On Tue, Nov 30, 2010 at 11:32 PM, Jeff Janes <jeff(dot)janes(at)gmail(dot)com> wrote:
> On 11/28/10, Robert Haas <robertmhaas(at)gmail(dot)com> wrote:
>> In a close race, I don't think we should get bogged down in
>> micro-optimization here, both because micro-optimizations may not gain
>> much and because what works well on one platform may not do much at
>> all on another. The more general issue here is what to do about our
>> high backend startup costs. Beyond trying to recycle backends for new
>> connections, as I've previous proposed and with all the problems it
> Is there a particular discussion of that matter you could point me to?
>> the only thing that looks promising here is to try to somehow
>> cut down on the cost of populating the catcache and relcache, not that
>> I have a very clear idea how to do that. This has to be a soluble
>> problem because other people have solved it.
> Oracle's backend start up time seems to be way higher than PG's.
> Their main solution is something that is fundamentally a built in
> connection pooler with some bells and whistles built in. I'm not
> sure "other people" you had in mind--Oracle is generally the one that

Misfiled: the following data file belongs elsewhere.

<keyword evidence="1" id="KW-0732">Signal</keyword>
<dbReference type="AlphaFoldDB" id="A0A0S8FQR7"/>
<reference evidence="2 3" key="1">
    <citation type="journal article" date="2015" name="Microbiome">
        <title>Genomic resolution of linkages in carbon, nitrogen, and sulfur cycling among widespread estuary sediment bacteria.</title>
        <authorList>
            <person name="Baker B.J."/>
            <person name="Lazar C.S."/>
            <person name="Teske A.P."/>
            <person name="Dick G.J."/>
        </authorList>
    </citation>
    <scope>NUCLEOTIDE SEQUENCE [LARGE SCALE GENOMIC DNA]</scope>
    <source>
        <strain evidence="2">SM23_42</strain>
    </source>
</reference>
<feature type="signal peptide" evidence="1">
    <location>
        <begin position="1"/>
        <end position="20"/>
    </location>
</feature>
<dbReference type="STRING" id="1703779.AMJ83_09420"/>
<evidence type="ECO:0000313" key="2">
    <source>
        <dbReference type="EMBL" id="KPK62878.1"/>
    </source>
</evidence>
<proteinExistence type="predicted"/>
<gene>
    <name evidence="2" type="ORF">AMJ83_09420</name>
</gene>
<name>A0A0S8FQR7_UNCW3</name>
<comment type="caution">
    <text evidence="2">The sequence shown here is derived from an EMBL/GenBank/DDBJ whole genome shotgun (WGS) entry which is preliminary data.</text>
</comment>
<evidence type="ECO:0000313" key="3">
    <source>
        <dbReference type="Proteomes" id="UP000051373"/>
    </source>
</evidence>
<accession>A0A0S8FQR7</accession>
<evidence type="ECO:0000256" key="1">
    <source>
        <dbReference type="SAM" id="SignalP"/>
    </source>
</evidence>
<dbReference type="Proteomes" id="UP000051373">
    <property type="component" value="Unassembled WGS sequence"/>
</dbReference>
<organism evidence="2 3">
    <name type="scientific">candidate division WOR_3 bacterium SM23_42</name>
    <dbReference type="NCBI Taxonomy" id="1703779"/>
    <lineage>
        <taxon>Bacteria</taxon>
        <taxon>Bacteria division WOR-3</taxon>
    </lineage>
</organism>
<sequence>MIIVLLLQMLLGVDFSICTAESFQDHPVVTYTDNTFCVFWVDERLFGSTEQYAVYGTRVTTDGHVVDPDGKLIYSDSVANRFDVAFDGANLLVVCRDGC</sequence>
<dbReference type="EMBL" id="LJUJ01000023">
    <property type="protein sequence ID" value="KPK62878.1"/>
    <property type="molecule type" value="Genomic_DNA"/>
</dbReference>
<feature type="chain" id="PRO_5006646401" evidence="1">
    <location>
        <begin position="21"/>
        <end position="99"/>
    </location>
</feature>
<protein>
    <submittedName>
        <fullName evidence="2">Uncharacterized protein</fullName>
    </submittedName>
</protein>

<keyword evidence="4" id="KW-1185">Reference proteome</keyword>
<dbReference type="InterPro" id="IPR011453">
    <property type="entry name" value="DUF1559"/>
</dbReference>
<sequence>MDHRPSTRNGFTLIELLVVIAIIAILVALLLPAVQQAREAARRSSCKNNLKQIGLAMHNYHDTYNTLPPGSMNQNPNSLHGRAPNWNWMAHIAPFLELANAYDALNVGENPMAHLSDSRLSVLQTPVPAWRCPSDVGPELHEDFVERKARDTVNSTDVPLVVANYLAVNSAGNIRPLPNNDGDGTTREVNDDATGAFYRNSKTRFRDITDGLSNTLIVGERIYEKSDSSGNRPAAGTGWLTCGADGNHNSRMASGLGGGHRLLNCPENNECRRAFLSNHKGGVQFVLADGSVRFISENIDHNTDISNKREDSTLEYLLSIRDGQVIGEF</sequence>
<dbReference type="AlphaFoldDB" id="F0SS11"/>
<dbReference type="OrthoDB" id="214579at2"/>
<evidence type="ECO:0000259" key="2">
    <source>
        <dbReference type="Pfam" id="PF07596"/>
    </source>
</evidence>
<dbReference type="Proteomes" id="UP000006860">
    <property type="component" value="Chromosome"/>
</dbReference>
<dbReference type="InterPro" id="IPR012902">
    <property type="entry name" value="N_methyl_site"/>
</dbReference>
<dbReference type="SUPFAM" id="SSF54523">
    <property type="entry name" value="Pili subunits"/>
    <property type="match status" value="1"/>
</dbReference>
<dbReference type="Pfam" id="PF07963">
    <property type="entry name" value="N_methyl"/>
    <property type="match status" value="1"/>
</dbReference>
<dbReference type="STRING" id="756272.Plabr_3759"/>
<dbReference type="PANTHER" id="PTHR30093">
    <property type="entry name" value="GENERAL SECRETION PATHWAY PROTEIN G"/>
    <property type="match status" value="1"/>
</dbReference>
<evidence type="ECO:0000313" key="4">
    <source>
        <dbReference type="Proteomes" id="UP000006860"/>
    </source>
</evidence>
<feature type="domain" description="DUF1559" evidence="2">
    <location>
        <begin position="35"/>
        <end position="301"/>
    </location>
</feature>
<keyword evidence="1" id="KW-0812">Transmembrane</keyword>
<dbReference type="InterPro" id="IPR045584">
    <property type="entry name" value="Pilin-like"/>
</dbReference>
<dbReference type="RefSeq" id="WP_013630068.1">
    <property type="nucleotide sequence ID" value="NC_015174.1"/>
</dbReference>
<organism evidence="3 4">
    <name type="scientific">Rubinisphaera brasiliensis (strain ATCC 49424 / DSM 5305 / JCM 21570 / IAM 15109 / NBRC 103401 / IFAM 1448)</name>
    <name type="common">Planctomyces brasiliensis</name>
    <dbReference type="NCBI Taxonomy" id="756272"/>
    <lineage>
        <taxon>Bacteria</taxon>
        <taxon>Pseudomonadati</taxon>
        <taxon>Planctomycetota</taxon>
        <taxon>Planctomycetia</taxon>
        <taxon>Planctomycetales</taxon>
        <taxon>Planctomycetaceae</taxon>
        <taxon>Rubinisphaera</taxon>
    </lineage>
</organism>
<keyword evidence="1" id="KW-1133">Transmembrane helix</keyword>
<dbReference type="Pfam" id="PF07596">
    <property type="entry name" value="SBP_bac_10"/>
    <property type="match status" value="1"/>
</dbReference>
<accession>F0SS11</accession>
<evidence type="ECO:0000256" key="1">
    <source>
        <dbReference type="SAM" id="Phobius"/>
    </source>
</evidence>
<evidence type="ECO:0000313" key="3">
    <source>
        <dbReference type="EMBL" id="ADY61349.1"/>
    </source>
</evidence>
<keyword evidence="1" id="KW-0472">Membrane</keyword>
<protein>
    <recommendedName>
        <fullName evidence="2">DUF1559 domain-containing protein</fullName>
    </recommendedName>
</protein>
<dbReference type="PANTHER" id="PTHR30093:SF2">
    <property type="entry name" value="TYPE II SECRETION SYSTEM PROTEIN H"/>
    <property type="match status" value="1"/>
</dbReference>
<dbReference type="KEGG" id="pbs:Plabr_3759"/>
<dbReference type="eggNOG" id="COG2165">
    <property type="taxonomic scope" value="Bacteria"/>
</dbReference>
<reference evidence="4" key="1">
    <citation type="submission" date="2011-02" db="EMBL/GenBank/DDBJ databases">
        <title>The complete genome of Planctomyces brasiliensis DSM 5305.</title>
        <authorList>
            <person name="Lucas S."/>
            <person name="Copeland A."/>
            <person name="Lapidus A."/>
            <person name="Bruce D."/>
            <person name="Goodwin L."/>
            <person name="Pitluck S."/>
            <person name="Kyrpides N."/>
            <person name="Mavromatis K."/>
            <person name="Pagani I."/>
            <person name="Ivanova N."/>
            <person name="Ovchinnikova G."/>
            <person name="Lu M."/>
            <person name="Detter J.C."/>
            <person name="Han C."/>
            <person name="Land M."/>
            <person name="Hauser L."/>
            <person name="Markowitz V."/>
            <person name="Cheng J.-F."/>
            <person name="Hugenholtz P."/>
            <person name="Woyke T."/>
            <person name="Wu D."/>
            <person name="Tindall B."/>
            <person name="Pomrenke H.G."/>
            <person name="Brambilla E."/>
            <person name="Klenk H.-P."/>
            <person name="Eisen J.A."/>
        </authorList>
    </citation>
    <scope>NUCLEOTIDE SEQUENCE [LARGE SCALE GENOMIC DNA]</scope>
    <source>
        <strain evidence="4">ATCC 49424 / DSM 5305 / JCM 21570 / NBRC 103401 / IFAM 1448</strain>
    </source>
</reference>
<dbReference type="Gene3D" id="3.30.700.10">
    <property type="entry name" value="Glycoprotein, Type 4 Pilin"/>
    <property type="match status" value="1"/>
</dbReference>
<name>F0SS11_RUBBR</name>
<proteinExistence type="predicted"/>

> pops to my mind.
Interesting. How about MySQL and SQL Server?
>> To some degree we're a
>> victim of our own flexible and extensible architecture here, but I
>> find it pretty unsatisfying to just say, OK, well, we're slow.
> What about "well OK, we have PGbouncer"? Are there fixable
> short-comings that it has which could make the issue less of an issue?
We do have pgbouncer, and pgpool-II, and that's a good thing. But it
also requires proxying every interaction with the database through an
intermediate piece of software, which is not free. An in-core
solution ought to be able to arrange for each new connection to be
directly attached to an existing backend, using file-descriptor
passing. Tom has previously complained that this isn't portable, but
a little research suggests that it is supported on at least Linux, Mac
OS X, FreeBSD, OpenBSD, Solaris, and Windows, so in practice the
percentage of our user base who could benefit seems like it would
likely be very high.
The Enterprise PostgreSQL Company
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